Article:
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How do you rewrite Sonnets? I am focusing on Sonnet 29 and 116.

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bootsyclw | Student | eNotes Newbie

Posted July 24, 2007 at 3:18 AM via web

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How do you rewrite Sonnets?

I am focusing on Sonnet 29 and 116.

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gbeatty | College Teacher | (Level 1) Educator Emeritus

Posted July 24, 2007 at 3:26 AM (Answer #1)

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An intriguing question. How you would rewrite sonnets would depend on what your goal was in doing so. If you are trying to write your own poem in response, your goals would be much more open-ended. Howard Moss produced a fair amount of irony and humor in his rewrite of one of Shakespeare's sonnets (see the link below).

 

If you're writing to paraphrase them into prose for other purposes, you'd look at the literal meaning, but also at how the sonnet structure affects the meaning and impact of the poem. You'd look at each of the quatrains and how they relate, as well as the sense of progression. You'd also look at the final two lines, to see how they reflect or sum up the lines before

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amy-lepore | High School Teacher | (Level 1) Educator Emeritus

Posted October 18, 2007 at 11:19 PM (Answer #2)

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When looking at poetry, do remember that the message is immersed in rhythm, meter, sometimes rhyme, and unconventional wording and punctuation.  In order to "rewrite" it, you must first dig out the complete ideas.  Too often, students stop at the end of a line when reading, even if there is no punctuation to indicate stopping.  Concentrate on reading line--wrapping around to the next if necessary--until you reach a period, semicolon, question mark or exclamation mark.  Then, take that one idea (line) and write it in prose.  Sometimes you will need to read the entire poem a few times to be able to do this since the lines work with each other for their meaning...they are not independent of one another.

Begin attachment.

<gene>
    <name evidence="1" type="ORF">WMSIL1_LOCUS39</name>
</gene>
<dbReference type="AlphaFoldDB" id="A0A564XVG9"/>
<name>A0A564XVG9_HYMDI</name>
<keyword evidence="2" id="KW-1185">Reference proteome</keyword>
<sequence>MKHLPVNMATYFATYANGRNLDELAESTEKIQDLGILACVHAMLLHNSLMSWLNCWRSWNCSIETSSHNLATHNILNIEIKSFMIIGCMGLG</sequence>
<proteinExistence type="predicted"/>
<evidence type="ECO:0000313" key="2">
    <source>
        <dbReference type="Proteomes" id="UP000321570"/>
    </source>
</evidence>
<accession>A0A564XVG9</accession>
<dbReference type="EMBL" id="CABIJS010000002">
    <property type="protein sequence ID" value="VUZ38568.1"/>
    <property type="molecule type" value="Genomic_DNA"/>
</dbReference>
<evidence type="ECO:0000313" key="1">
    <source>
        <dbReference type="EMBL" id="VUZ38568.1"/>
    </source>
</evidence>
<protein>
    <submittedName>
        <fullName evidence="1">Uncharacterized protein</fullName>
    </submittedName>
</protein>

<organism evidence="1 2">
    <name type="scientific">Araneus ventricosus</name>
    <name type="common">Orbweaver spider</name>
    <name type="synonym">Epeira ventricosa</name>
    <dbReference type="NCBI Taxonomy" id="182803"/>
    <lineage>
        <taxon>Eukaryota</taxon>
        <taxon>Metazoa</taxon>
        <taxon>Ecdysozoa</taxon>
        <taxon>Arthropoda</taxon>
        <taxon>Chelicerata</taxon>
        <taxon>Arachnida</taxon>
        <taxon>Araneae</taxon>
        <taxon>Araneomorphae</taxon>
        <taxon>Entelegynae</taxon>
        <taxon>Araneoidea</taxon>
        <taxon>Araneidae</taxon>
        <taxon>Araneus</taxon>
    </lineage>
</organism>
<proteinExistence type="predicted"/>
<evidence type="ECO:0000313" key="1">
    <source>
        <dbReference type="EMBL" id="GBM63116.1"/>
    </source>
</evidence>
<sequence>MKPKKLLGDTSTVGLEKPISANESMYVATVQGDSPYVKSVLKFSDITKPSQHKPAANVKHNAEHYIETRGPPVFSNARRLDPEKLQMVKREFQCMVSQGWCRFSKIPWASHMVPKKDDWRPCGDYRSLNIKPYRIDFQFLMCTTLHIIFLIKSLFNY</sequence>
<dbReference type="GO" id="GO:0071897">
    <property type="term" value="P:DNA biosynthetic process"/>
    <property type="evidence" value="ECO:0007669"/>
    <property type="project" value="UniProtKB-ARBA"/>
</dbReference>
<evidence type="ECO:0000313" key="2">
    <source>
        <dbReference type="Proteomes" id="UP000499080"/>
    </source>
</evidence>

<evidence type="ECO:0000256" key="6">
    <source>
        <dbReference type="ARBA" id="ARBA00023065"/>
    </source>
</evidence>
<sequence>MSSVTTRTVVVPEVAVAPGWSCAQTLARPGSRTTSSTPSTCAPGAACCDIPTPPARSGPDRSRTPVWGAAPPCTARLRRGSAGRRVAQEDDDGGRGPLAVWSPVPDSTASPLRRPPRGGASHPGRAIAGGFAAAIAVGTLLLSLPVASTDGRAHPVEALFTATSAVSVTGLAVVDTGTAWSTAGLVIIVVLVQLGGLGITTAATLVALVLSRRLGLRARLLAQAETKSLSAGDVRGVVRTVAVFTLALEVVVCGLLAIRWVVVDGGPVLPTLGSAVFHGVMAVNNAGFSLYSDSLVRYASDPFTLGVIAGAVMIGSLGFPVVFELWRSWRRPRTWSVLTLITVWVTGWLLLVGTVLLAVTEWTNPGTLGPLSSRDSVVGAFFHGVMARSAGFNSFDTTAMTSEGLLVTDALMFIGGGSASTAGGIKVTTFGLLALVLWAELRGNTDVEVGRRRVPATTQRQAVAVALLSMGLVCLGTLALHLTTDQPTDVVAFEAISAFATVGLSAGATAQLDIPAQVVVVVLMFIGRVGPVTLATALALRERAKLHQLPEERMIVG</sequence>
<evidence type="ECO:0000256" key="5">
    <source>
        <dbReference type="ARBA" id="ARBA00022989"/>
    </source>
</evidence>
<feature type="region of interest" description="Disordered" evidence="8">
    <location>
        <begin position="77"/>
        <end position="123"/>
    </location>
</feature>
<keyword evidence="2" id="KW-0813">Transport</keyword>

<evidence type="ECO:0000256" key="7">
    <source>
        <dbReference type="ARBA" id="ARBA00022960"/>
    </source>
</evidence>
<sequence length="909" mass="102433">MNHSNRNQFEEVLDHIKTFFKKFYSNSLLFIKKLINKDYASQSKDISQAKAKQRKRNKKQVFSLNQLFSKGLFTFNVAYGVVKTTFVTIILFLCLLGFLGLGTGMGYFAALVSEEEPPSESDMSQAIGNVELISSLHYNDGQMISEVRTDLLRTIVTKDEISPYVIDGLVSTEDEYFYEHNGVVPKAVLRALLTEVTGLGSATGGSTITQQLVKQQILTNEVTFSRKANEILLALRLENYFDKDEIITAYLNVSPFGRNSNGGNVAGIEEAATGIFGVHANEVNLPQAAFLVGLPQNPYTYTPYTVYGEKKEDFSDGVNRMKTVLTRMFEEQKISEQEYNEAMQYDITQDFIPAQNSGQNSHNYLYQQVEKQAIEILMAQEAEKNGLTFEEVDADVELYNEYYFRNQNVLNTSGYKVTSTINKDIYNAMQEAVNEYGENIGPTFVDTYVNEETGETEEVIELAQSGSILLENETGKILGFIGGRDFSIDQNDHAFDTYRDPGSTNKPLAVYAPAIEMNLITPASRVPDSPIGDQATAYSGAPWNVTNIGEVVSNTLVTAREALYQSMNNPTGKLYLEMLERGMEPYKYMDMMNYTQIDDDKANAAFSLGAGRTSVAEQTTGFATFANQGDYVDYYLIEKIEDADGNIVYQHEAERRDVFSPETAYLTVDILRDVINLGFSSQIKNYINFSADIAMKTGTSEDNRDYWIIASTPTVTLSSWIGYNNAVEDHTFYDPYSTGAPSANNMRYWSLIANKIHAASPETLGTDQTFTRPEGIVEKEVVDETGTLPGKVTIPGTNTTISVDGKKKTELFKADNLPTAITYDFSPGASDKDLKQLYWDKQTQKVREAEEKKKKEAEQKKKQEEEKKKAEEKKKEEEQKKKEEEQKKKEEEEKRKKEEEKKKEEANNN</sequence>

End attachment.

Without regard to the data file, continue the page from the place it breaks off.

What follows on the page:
With any poetry, but especially sonnets, you must read the entire poem a minimum of three times to get the meaning.  First for general content, then for changes in tone or mood, and lastly for the rhythm and beauty of the language.  Sonnets almost always present an issue or problem in the first section of the poem, then change tone or mood with a conjunction/transition (I like to call this the big BUT), and then finish with a solution to the problem or a final comment on the situation.

Sonnet 29, for instance:  When I am depressed and no one likes me and I want to be what everyone else is, THEN I think of you and am so glad to have you that no matter what is going on in my life, I would not change places with kings.

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